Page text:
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ALA Booklist Online: "Voices in My Head -- Accessible Audiobooks for the Print Disabled"

Categories: In the News

This article, written by Mary Burkey about the accessible audiobook industry, appeared on Booklist Online on September 15, 2013. 

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Voices in My Head- A Look at Accessible Audiobooks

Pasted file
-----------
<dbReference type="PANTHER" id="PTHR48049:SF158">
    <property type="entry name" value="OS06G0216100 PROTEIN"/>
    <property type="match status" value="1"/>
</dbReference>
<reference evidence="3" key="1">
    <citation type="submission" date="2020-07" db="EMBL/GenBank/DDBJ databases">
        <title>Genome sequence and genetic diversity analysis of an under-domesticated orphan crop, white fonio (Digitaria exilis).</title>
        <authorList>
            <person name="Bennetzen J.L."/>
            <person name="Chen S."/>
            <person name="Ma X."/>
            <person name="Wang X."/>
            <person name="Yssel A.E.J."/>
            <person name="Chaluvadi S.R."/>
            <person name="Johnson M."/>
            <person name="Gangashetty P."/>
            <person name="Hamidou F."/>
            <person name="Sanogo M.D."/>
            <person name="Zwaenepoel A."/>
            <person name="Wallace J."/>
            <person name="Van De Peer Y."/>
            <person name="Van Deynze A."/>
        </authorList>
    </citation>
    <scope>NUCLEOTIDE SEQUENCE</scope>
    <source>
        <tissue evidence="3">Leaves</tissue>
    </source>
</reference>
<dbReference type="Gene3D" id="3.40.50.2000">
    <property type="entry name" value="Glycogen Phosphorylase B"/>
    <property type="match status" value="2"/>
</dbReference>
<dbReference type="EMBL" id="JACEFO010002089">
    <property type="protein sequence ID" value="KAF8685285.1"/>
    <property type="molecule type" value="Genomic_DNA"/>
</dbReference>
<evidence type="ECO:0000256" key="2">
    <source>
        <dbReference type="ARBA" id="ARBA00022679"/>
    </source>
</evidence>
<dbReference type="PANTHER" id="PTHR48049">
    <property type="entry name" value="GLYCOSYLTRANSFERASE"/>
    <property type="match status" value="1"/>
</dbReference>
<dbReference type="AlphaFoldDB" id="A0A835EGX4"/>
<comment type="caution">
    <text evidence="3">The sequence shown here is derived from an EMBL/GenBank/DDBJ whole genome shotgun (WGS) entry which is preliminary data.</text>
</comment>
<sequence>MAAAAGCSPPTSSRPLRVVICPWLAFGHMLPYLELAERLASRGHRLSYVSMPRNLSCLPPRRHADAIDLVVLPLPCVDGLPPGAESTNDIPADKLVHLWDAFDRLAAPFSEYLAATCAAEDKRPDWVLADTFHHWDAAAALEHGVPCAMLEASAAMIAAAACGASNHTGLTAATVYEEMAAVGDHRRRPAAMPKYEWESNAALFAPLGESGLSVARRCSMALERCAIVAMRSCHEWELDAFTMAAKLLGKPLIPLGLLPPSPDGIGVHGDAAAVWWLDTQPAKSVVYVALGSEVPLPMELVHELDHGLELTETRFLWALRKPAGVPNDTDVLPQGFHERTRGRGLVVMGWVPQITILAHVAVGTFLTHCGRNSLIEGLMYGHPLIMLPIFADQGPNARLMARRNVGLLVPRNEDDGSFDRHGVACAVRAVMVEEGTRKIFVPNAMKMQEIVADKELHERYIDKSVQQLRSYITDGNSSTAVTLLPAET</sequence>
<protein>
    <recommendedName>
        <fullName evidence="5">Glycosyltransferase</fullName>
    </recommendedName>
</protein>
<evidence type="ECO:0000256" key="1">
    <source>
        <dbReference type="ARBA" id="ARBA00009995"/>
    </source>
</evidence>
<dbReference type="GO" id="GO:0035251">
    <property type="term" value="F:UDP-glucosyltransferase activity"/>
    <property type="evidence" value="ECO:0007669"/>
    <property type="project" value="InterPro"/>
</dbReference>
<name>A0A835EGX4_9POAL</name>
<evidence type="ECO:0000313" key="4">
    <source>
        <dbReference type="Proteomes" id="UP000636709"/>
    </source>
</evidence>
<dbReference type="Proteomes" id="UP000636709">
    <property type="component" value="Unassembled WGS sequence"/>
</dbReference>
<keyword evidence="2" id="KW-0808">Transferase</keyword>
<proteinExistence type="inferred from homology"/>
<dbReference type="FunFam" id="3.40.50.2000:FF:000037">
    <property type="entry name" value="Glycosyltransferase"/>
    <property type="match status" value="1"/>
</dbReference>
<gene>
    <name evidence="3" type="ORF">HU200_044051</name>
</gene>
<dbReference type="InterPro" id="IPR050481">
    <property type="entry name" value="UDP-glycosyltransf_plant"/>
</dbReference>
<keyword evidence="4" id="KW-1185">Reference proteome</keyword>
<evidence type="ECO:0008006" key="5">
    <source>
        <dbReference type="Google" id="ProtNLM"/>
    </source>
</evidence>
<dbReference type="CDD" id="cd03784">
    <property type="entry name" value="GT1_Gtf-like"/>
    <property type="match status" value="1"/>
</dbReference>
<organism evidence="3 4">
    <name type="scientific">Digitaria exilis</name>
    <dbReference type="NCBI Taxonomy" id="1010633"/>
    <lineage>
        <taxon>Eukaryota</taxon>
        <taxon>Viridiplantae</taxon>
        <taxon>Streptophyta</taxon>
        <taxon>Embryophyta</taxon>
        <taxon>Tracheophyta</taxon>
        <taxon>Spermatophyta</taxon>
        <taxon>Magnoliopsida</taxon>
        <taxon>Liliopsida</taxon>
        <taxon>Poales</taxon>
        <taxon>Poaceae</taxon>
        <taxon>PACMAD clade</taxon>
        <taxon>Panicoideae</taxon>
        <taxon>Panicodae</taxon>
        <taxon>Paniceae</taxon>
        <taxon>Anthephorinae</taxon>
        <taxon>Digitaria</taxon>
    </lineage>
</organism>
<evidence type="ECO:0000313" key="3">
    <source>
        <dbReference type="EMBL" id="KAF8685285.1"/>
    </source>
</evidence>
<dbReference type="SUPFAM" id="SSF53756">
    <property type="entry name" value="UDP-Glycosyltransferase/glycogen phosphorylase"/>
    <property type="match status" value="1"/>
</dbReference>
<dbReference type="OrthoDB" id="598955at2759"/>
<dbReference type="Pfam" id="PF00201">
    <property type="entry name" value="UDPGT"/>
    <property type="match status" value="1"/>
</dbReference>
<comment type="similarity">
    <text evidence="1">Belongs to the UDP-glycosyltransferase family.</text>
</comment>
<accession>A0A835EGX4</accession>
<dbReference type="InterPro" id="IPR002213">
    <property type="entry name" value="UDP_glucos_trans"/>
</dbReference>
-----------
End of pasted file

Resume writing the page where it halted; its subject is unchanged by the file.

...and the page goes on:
Commercially produced audiobooks are a shining star in the publishing field. From industry reports of double-digit increases in sales to New York Times stories about favorite audio narrators, it’s clear that audiobooks are popular. I spoke with Elizabeth Burns, Youth Services librarian for the New Jersey State Library Talking Book and Braille Center, to find out how the boom in audiobooks is affecting patrons who were the original audience for audiobooks. Burns agrees that it’s positive news that the audiobook industry is growing. “It’s good news for people who are print disabled—those who need audiobooks because of blindness, physical handicaps (which leave them unable to hold books or turn pages), or reading difficulties. The bad news is that it is still not a level ‘reading field.’ Not every book is available or accessible for these patrons.” Burns notes that the increasing pace of commercial recording can’t match the number of print titles published because of cost and timing. And audiobook production is more costly than book publishing, so audiobooks are generally more expensive. The good news is that there are three primary organizations that provide audiobooks for adults and children with print disabilities. The National Library Service for the Blind and Physically Handicapped (NLS) was established as a division of the Library of Congress in 1931. LearningAlly, formerly Recording for the Blind & Dyslexic, evolved from one woman’s efforts to organize volunteers to read textbooks aloud to those returning WWII soldiers who were blinded in war and unable to read Braille yet eager to take advantage of the GI Bill. BookShare, a nonprofit group established in 2000, also makes books accessible in audio through help from volunteers. Burns verifies that noncommercial organizations have kept up with the digital boom. “Each of these organizations provides audiobooks that can be downloaded; NLS’ collection also includes magazines and Braille books. Yes, Braille can be downloaded and then read in Braille using refreshable keyboards. Each group requires either special hardware or software to listen to the titles. NLS, for example, loans out a free player, and LearningAlly has special software so individuals can listen on their computer or other devices. NLS is funded by tax dollars so there’s no direct cost to users; LearningAlly and BookShare fees vary depending on user (adult, student) or institution.” Public and school librarians can visit the respective websites to print out educational tool kits to serve patron needs. The Chafee Amendment to U.S. Copyright Law permits any book to be reproduced or distributed in specialized formats exclusively for use by the blind or other persons with disabilities, and allows volunteers to record any requested title. Burns shared that even with this exemption, organizations can’t have every title immediately available. “There’s the timing factor—audiobooks take time to make, scan, record, and pass quality control. The good news is there are ways to turn e-books into audiobooks. Most librarians are familiar with Kindle and the text-to-speech option, but text-to-speech is not available for every title, and many e-readers are not accessible for those with limited vision. Burns encourages librarians to become aware of software and hardware that is accessible “out of the box,” without requiring expensive add-ons. “Apple is the leader in such accessibility in hardware: iPhones and iPads come with VoiceOver screen-reading technology and have large print options. Plus, iPads work with Braille keyboards. However, other tablets and e-reader companies do not offer add-ons at this time. VoiceOver can work with various e-book apps to read any book. If you want further details about e-book accessibility, including names of apps that work best with VoiceOver, look at AccessWorld, the American Foundation for the Blind’s technology magazine, the National Federation of the Blind’s blog, or Fred Head’s piece for the American Printing House for the Blind.” As libraries add circulating devices to their collections, the needs of those with print disabilities should be an important consideration. Include demonstrations of accessibility features during patron training events or set up technology gadget galleries to serve a wide spectrum of patrons. Librarians seeking funding or training assistance can turn to the humanitarian service organization Lions Club International for help. In 1925, Helen Keller addressed Lions Clubs International convention attendees and challenged the group to become “knights of the blind in the crusade against darkness.” The Tri-Village Lions Club, located in suburban Columbus, Ohio, has continued this mission by developing a circulating iPad Mini library grant and training program that can be easily adapted and replicated by any group. Along with Ohio State University’s Director of Assistive Technology Nolan Crabb, Lions Club member Jane Jarrow prepared accessibility education materials for patron use and spearheaded training sessions for local library staff. For information on grant funding and training materials, contact Jarrow directly at lionjjarrow@gmail.com. Libraries can lead in the efforts to provide public attention to the critical role that accessible materials play in the lives of people with print disabilities. In the words of Learning Ally’s Doug Sprei, “Countless adults and students benefit from great volunteer voices across the U.S.—bringing books to life in an accessible format that levels the educational playing field and enables all to achieve their best and develop a love of literature.”